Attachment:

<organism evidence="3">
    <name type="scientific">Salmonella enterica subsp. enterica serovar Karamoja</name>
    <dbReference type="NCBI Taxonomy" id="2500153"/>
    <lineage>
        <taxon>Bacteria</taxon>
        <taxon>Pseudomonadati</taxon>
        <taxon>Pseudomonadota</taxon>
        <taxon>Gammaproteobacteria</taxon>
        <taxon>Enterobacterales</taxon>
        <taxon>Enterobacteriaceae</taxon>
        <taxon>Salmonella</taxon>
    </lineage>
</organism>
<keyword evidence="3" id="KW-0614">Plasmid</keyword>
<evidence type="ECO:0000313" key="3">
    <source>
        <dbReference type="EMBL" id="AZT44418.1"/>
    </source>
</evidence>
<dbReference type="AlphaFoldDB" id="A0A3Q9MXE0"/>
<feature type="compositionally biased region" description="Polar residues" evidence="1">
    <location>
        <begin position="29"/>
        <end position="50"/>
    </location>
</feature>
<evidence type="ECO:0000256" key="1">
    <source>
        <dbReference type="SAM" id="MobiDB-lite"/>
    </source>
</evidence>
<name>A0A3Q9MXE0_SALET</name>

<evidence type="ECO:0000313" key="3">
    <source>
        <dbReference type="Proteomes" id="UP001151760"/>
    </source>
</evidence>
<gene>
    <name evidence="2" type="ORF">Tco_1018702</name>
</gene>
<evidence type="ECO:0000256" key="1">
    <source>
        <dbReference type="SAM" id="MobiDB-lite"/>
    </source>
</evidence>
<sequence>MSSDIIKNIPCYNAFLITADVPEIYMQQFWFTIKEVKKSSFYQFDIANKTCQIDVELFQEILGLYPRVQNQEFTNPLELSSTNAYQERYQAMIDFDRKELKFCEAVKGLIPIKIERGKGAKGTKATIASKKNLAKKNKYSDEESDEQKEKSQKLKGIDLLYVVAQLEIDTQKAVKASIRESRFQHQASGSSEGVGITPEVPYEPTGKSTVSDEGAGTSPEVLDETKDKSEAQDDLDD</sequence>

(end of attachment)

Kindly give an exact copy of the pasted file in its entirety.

<organism evidence="3">
    <name type="scientific">Salmonella enterica subsp. enterica serovar Karamoja</name>
    <dbReference type="NCBI Taxonomy" id="2500153"/>
    <lineage>
        <taxon>Bacteria</taxon>
        <taxon>Pseudomonadati</taxon>
        <taxon>Pseudomonadota</taxon>
        <taxon>Gammaproteobacteria</taxon>
        <taxon>Enterobacterales</taxon>
        <taxon>Enterobacteriaceae</taxon>
        <taxon>Salmonella</taxon>
    </lineage>
</organism>
<keyword evidence="3" id="KW-0614">Plasmid</keyword>
<evidence type="ECO:0000313" key="3">
    <source>
        <dbReference type="EMBL" id="AZT44418.1"/>
    </source>
</evidence>
<dbReference type="AlphaFoldDB" id="A0A3Q9MXE0"/>
<feature type="compositionally biased region" description="Polar residues" evidence="1">
    <location>
        <begin position="29"/>
        <end position="50"/>
    </location>
</feature>
<evidence type="ECO:0000256" key="1">
    <source>
        <dbReference type="SAM" id="MobiDB-lite"/>
    </source>
</evidence>
<name>A0A3Q9MXE0_SALET</name>

<evidence type="ECO:0000313" key="3">
    <source>
        <dbReference type="Proteomes" id="UP001151760"/>
    </source>
</evidence>
<gene>
    <name evidence="2" type="ORF">Tco_1018702</name>
</gene>
<evidence type="ECO:0000256" key="1">
    <source>
        <dbReference type="SAM" id="MobiDB-lite"/>
    </source>
</evidence>
<sequence>MSSDIIKNIPCYNAFLITADVPEIYMQQFWFTIKEVKKSSFYQFDIANKTCQIDVELFQEILGLYPRVQNQEFTNPLELSSTNAYQERYQAMIDFDRKELKFCEAVKGLIPIKIERGKGAKGTKATIASKKNLAKKNKYSDEESDEQKEKSQKLKGIDLLYVVAQLEIDTQKAVKASIRESRFQHQASGSSEGVGITPEVPYEPTGKSTVSDEGAGTSPEVLDETKDKSEAQDDLDD</sequence>